A deeply personal story from a beloved columnist

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A deeply personal story from a beloved columnist

Dateline October 29 2012: I am writing in a motel room in Houston, Texas. I am wishing with all my heart that I could go home to the people I love! Later I will understand what a difficult time hurricane victims are having, and will recognize myself as an ungrateful whiner. For now, I am wallowing in my disappointment. Hurricane Sandy has convinced the airlines not to fly toward home today or tomorrow – and perhaps not Wednesday. I talk with them frequently in the hopes of annoying them into a new decision.

The story explaining my predicament is not short. It goes like this: On October 17, my beautiful and very ill 90 year old mother, hopefully hearing the songs, prayers and expressions of love we offered, closed her eyes and left us for heaven. I have much to say about that in the future. Hopefully, some of it will strengthen and encourage those family caregiver readers who spend weekly time with me on this page. For now, I am in Texas and longing for home.

On October 23, when we returned to mom’s house after all the funeral activities, my best friend and college roommate Gwen received the news that her father, age 98, had passed away in his sleep. She left early the next day for West Texas to help her sister and brother plan another funeral. We have been fast friends since 10th grade, and now Gwen and I became “orphans” in the same week!

No doubt I will have a few years to ponder my mental and emotional state at the time, along with my thought process. I decided to go to Snyder, Texas to be with my friend for her father’s services, just as she had come to Bowie to support me in the loss of my mom. My daughter and granddaughter, both sweet as pie, decided to go too, so I wouldn’t be traveling alone so soon after my mom’s death.

We left BWI on Thursday afternoon, spent the night in Lubbock, Texas and drove the 80 miles to Snyder the next day in our rental car. Not too many folks around Bowie have ever heard of Snyder, Texas. It was a bustling oil boom town in the early fifties, reaching a population high of 16,000. I lived there with my parents from age 9 to age 21, when our family of 3 moved to the new Levitt town in Bowie, Maryland.  My dad left a thriving church in Texas to pastor a little group of 18 people having church services in a rancher at the corner of Belair Drive and Shelter Lane – now Grace Baptist Church on Race Track Road.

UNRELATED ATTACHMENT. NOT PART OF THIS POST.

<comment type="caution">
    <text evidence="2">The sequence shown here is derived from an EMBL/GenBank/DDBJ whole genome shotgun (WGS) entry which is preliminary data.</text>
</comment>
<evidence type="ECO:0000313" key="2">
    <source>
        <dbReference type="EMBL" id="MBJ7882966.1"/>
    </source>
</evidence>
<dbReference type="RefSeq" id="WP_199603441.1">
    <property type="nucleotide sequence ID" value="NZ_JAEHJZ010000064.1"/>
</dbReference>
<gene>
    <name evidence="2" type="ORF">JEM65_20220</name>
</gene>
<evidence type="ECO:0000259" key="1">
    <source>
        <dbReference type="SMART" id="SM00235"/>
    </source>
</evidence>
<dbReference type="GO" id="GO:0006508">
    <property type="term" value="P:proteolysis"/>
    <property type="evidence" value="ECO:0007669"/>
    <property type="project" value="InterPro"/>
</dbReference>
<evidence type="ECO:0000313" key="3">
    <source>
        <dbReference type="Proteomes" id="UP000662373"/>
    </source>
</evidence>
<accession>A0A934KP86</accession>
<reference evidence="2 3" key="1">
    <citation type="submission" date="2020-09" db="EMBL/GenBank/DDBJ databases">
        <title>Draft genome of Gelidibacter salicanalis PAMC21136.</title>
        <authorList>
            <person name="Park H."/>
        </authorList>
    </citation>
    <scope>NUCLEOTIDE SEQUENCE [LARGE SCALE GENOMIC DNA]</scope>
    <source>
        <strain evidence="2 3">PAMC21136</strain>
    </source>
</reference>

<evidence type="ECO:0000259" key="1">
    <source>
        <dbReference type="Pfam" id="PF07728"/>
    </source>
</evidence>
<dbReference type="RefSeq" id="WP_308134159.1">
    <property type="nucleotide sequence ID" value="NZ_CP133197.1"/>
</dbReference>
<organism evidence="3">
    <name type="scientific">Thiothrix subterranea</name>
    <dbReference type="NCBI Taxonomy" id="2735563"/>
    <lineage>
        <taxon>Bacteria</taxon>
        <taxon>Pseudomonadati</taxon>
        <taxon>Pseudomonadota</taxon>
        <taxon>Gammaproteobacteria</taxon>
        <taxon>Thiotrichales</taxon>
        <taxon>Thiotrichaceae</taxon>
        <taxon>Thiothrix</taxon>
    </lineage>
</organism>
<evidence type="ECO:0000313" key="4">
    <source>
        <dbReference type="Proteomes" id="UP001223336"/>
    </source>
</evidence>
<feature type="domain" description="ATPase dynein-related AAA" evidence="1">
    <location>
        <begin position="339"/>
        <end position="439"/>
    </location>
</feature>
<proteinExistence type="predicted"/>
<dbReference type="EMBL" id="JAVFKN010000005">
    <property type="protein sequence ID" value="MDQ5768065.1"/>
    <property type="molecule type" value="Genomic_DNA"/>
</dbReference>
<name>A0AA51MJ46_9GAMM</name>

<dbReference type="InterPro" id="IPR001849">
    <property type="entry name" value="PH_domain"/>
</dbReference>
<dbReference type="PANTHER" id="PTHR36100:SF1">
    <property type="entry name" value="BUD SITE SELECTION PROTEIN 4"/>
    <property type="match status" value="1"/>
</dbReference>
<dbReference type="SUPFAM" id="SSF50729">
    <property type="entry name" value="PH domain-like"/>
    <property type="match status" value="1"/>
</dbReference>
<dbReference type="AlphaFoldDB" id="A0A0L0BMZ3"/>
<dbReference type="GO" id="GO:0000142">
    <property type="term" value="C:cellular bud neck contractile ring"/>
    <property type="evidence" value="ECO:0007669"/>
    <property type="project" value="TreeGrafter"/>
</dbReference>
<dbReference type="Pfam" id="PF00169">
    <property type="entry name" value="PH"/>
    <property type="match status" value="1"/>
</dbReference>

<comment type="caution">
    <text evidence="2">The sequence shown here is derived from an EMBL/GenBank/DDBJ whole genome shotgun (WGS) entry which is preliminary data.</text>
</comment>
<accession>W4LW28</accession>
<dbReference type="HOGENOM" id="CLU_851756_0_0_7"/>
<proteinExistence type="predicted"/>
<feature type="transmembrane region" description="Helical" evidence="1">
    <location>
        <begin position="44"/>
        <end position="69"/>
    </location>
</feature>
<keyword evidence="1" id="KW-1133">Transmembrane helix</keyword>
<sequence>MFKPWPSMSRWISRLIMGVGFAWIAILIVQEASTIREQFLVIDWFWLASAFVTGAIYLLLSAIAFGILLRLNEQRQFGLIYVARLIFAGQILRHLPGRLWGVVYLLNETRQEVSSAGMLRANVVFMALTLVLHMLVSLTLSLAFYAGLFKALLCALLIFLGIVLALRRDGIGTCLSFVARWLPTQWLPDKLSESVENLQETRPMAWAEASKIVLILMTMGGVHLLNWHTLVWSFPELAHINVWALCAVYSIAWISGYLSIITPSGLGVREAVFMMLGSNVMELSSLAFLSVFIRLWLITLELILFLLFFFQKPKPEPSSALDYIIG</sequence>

But I digress. Now there are only about 10,000 folks living in Snyder, but it remains a wonderful, open, western, friendly high-school football loving town. Don’t believe me? I left there 48 years ago­ and when we walked into the funeral home for the viewing, the funeral director on duty was the big brother of a high school friend! We hugged, and talked about his parents, now deceased, and his siblings. He expressed condolences for the loss of my mother.

After the service on Saturday, I visited with other former teachers and friends. (To be absolutely fair and honest, I should let you know that in September, 2011 I was in Snyder for my 50th high school reunion. So, I guess it’s not entirely true that all these people were remembering me from 48 years ago. Yet, some of them did! } On Sunday, I attended the church my dad pastored from 1951 to October 1964. I was again the comforted recipient of more hugs and much sympathy regarding the loss of my mom. Many friends at church remembered her and expressed their own sense of loss, along with wonderful old stories.

We left Snyder and headed back to Lubbock, where dinner was planned with relatives from my dad’s family who had been unable to attend mom’s funeral here. About thirty aunts, uncles and cousins met us at a wonderful chicken fried steak purveyor (Healthy Senior Moments Readers – do as I say, not as I do! LOL) near Texas Tech and we experienced another wonderful time of remembering old times and laughing through tears. A teen-age friend of Debbie’s who moved from here in the 80’s drove the hour plus distance from Amarillo to have dinner with us.

Monday, our plane flew from Lubbock to Houston. As you can guess, our connection from there to BWI was cancelled. Airline personnel had no helpful knowledge about when a plane might actually be flying in the northeast direction of Hurricane Sandy. They felt pretty safe making reservations to fly on Thursday, November 1, so we made reservations for then, and called the airlines every hour or two over the next couple of days. On Wednesday, Halloween day, we were able to come home by flying from Houston to Oklahoma City, and from Oklahoma City to BWI.

Pros: I saw old friends, got lots of hugs, and was able to help my friend in her grief. Cons: Costs of 3 round-trip flights; meals; lodging; I could not be home when I planned, and finally returned to find myself unbelievably behind on every single task in my life.

What do you think, readers? Should I have gone to Texas for a “quick trip” two days after my mother’s funeral? Would you have done it?

Thank you for reading. Stay well. See you next week – for a more typical column visit.

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